5 Coastal Bathrooms With a ViewText by Marni Elyse Katz
Twice as Nice
Reworking the layout of her clients’ Outer Cape saltbox addition allowed designer Lisa Tharp to position two showers side by side—one indoors and one out. An unobtrusive glass door provides protection from the elements with minimal visual separation, while decking made out of planks reclaimed from a Coney Island boardwalk further unites the spaces. Waterproof plaster walls and an exposed thermostatic fitting in unlacquered brass are luxurious but natural-feeling finishing touches. “No matter what time of year they’re showering, they can experience a connection to the outdoors,” Tharp says.
History Loves Company
Like most rooms in this Cape Cod home, the second-floor guest bath is graced with an ocean view. In order not to distract from it, designer Anthony Catalfano stuck to a neutral palette of grays and whites using a tone-on-tone mini floral wallpaper, a Carrara marble countertop, and Benjamin Moore Ivory White paint. “The view brings the color into the space,” he says. A Swedish antique chair with a rush seat reflects the home’s historic roots and ties to the wood floor that grounds the space. As Catalfano says, “Not all baths need to be tiled.”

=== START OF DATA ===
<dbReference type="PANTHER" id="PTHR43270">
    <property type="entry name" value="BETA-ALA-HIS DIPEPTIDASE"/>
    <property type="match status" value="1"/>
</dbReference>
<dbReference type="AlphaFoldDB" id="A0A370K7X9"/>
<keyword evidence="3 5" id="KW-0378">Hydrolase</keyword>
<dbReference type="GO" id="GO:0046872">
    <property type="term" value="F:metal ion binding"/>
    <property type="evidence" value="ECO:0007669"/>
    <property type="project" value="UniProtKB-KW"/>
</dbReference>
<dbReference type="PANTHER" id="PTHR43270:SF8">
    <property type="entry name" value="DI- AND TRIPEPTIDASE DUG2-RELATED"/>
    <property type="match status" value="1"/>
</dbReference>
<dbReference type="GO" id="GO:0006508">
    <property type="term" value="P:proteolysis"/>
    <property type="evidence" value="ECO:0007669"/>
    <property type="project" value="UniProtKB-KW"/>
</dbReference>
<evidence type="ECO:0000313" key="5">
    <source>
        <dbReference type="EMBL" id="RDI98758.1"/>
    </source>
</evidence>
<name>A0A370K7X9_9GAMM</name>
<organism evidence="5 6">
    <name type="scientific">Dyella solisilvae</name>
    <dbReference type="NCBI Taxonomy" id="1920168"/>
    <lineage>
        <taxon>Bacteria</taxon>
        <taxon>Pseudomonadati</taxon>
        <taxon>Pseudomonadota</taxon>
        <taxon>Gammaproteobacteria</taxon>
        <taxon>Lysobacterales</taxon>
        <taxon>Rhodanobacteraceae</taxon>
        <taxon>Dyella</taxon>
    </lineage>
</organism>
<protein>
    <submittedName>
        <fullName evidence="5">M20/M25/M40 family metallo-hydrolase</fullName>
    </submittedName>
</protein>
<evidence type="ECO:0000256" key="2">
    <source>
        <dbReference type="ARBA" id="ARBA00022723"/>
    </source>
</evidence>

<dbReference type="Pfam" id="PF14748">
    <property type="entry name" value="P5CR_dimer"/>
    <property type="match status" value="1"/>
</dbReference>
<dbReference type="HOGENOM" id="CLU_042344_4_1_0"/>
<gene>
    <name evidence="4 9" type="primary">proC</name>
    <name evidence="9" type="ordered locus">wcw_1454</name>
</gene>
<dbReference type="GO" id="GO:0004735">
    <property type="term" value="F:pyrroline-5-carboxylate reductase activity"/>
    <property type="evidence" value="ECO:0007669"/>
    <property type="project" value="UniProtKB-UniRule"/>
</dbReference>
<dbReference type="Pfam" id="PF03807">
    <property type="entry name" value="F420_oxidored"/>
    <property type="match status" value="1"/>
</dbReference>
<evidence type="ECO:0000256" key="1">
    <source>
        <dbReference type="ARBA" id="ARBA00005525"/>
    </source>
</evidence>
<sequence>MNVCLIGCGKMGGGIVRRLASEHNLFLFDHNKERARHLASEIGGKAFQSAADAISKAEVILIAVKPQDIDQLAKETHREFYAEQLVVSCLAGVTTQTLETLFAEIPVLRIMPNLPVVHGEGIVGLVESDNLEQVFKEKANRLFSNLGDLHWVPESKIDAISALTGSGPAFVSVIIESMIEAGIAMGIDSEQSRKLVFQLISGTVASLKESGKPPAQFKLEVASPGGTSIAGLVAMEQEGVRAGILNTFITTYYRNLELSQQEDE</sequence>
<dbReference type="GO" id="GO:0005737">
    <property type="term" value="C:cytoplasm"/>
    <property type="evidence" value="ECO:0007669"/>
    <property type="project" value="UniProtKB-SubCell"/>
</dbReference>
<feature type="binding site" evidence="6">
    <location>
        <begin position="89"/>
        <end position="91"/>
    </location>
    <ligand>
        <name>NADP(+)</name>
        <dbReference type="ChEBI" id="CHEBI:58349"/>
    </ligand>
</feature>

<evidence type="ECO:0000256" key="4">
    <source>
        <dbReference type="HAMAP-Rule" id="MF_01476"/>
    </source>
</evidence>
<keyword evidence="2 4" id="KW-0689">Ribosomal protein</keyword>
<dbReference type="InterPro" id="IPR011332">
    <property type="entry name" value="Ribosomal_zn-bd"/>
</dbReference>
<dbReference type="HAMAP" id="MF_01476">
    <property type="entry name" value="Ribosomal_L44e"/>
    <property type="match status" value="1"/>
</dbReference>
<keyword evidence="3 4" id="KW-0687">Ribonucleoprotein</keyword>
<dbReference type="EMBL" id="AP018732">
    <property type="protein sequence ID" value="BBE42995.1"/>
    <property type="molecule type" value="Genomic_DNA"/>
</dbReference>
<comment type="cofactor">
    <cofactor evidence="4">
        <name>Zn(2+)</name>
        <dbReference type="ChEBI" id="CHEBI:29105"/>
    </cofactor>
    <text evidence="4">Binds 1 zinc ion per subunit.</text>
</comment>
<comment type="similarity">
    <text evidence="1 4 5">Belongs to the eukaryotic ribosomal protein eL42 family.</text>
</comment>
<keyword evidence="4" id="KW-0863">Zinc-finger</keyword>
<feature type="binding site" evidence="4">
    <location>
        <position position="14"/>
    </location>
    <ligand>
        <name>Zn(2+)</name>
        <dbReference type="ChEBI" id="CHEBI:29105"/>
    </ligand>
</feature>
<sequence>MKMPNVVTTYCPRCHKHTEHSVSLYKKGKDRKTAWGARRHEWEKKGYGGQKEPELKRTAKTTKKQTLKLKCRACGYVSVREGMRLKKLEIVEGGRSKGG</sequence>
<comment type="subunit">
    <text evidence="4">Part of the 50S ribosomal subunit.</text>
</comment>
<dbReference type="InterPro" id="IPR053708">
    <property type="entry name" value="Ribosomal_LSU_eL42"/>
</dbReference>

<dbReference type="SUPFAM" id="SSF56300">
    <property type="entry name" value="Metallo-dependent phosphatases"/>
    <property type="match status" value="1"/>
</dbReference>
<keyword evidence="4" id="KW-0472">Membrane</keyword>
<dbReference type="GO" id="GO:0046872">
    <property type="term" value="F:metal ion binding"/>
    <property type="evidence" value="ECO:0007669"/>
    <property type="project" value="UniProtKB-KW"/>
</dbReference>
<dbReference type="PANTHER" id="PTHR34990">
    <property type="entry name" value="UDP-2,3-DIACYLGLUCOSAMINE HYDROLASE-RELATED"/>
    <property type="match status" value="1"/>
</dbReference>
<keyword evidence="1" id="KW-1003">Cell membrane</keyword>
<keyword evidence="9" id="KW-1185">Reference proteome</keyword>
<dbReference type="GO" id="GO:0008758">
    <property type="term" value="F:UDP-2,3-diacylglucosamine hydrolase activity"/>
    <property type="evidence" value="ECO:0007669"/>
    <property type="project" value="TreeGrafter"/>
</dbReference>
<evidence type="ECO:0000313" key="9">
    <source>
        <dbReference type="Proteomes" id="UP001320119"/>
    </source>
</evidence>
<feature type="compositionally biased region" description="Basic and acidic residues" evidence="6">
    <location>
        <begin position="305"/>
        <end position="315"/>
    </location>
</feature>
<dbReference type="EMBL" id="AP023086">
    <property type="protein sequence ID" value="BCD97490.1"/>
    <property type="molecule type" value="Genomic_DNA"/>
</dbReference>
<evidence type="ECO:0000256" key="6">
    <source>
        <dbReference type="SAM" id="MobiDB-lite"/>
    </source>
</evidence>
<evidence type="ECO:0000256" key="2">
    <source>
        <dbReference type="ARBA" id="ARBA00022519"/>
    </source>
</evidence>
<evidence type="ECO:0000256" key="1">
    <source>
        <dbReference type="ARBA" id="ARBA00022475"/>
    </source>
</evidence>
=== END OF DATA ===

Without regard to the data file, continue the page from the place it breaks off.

A mix of classic and organic elements lends the master bath of this mid-Cape house a touch of age while nodding to its coastal locale. The owners, a young family with traditional taste, were drawn to the blue-and-white marble basketweave floor
tile, which designer Erin Tracey of LDa Architecture & Interiors tempered with crisp white quartz and frameless glass. Teak planks on the tub face add warmth without taking away from the view. “It looks like a painting,” Tracey says, “but it changes as the tide goes in and out.”
The first priority for Courtney Whitaker and Decia Splaine’s clients was to find a soaking tub both long and deep enough for their six-foot-plus frames. The designers, who co-founded Beebe Parker Interiors, nestled it beneath the leaded-glass window with red-oak trim that frames the view of a picturesque tidal river in Sandwich. Dark gray grout makes the subway tile pop, while a matte gold filler adds glam. The storage niche’s quartz ledge matches the extra-wide tub deck. “The wife wanted to be able to perch a glass of wine there,” Splaine says.
Despite the generous footprint of this Martha’s Vineyard home, designer John Stefanon needed to find extra square footage for the master bath. “My client is a retired ballerina who wanted to be able to dance through the house,” he says. Incorporating a bay window and committing to a wet-room concept gave the designer enough open space for his-and-hers shower heads, which rain down from the ceiling, as well as a freestanding soaking tub. Casement windows crank open to the side garden, making the room feel even more airy.
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